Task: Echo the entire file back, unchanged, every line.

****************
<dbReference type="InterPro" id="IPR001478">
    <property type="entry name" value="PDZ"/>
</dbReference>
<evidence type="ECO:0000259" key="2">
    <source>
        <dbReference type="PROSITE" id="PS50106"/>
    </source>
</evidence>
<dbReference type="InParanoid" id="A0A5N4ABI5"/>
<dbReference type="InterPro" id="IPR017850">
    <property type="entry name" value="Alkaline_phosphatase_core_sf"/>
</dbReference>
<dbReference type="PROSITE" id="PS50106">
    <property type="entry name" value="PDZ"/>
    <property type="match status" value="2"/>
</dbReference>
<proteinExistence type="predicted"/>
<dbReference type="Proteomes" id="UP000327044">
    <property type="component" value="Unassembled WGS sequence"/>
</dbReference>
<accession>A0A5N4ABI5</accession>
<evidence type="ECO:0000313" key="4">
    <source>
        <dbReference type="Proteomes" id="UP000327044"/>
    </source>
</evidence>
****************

<dbReference type="InterPro" id="IPR001478">
    <property type="entry name" value="PDZ"/>
</dbReference>
<evidence type="ECO:0000259" key="2">
    <source>
        <dbReference type="PROSITE" id="PS50106"/>
    </source>
</evidence>
<dbReference type="InParanoid" id="A0A5N4ABI5"/>
<dbReference type="InterPro" id="IPR017850">
    <property type="entry name" value="Alkaline_phosphatase_core_sf"/>
</dbReference>
<dbReference type="PROSITE" id="PS50106">
    <property type="entry name" value="PDZ"/>
    <property type="match status" value="2"/>
</dbReference>
<proteinExistence type="predicted"/>
<dbReference type="Proteomes" id="UP000327044">
    <property type="component" value="Unassembled WGS sequence"/>
</dbReference>
<accession>A0A5N4ABI5</accession>
<evidence type="ECO:0000313" key="4">
    <source>
        <dbReference type="Proteomes" id="UP000327044"/>
    </source>
</evidence>